For a shorter hike, park at the Grizzly Flat trail head on Skyline Blvd. Hike down the Grizzly Flat trail to the Canyon trail, south to the Table Mountain Trail, and north on the Ridge trail through Long Ridge back to the Grizzly Flat trail head. This is about 8 miles with 1500 feet of uphill. You get the same great ocean views as the long hike, but miss most of the Canyon trail and the Christmas Tree farm.
Summary: a 6-8 mile loop, including the 1300 foot climb to the summit of Windy Hill (the big bald hill above Stanford University) where you get nice views of both the south bay and the ocean
Parking: There is a small (often full) parking area at the corner of Alpine Road and Willowbrook Drive, in Portola Valley, about 8 miles west of Stanford University. A larger parking lot at 555 Portola Road (near Portola Valley town hall) was built in 1998. Note: during the winter of 2000-2001, the Willowbrook Drive trailhead was closed due to near by residential construction (the Portola Road trailhead was still open).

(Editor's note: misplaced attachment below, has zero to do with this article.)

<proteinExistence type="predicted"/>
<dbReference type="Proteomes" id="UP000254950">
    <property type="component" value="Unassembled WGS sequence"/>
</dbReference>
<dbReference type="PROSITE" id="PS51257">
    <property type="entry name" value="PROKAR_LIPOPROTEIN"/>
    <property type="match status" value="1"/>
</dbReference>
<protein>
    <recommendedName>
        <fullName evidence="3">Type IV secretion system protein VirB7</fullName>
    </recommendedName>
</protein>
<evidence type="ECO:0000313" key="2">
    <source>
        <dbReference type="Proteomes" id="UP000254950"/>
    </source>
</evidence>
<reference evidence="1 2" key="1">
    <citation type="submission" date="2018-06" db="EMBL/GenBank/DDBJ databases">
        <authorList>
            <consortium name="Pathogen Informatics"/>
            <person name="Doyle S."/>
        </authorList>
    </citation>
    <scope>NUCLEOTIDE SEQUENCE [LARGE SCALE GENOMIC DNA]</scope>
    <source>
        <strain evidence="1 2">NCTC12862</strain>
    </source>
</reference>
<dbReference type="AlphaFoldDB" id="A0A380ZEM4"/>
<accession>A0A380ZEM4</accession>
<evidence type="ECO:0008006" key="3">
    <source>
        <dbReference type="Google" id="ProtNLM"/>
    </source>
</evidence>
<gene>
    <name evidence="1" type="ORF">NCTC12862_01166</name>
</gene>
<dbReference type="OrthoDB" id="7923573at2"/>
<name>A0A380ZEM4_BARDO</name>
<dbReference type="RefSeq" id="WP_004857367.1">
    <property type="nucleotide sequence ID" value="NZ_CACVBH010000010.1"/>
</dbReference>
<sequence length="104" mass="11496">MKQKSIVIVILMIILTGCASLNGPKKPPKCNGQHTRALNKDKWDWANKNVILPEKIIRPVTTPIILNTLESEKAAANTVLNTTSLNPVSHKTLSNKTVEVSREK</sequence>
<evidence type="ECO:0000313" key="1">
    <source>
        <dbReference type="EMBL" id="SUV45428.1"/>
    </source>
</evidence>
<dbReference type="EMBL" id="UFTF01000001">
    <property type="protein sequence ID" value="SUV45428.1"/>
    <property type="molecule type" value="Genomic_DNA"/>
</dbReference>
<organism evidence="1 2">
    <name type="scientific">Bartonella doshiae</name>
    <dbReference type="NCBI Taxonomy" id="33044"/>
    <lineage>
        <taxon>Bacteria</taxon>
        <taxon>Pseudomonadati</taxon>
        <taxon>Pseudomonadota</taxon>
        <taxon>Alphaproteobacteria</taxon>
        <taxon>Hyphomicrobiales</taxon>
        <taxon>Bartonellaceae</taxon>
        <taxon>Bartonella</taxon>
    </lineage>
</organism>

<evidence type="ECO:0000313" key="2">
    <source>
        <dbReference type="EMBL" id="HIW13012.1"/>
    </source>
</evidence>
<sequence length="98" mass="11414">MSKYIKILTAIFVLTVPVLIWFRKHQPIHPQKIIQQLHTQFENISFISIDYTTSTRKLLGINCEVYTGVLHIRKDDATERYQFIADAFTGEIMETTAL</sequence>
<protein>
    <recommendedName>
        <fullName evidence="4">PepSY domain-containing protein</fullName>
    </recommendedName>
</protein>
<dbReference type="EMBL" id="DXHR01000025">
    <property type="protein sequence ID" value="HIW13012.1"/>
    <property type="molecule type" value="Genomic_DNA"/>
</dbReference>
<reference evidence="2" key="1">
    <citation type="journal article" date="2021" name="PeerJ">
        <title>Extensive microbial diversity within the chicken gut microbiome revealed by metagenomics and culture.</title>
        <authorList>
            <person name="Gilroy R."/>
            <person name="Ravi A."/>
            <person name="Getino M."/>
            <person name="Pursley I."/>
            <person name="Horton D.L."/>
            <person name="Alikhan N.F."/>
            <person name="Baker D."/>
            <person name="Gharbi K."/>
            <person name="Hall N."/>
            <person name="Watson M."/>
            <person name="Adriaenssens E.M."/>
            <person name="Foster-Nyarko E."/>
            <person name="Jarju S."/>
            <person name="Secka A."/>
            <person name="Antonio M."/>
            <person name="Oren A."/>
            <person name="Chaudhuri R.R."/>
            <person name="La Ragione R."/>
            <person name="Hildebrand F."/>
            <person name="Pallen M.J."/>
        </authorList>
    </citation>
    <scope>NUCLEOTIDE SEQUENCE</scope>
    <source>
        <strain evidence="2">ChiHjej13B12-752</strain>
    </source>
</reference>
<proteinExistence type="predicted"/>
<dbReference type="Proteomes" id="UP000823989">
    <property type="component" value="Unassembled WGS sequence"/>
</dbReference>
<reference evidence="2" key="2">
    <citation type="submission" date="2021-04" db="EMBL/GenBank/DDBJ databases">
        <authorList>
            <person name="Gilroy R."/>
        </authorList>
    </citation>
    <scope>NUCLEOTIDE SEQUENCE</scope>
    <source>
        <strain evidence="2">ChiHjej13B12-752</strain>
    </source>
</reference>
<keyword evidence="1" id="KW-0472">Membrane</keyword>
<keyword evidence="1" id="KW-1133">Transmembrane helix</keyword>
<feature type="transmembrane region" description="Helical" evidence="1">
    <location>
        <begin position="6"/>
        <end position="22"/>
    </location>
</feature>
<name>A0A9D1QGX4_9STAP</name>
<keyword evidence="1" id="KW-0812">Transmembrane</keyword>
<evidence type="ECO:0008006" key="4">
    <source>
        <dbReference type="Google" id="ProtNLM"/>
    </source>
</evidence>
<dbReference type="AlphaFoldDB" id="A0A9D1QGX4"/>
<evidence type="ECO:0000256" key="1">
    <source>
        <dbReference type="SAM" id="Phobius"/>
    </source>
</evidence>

There are three main trails leading from the trail head to the summit of Windy Hill. Two (Razorback Ridge trail and Hamms Gulch trail) are shady and cool during the summer; I usually take one of these on the 1300 foot climb to the summit. Razorback heads farther south, before winding back to the summit, so is a mile or two longer, but otherwise the two trails are similar. The third main trail, Spring Ridge trail, is more open and offers nice view of the Stanford area on the hike back down the hill.
The Windy Hill summit is grassy and open, giving you nice views of the South bay area (if the smog isn't too bad). The summit is above Skyline Blvd., so you also get nice views out to the west, with rows of coastal foothills stretching the 20 miles or so down to the coast. There is little heavy development in this area; just scattered farms and cattle ranches. The cows have an awfully nice view. The summit can be windy (hence the name) and cool during the winter, so bring a wind breaker.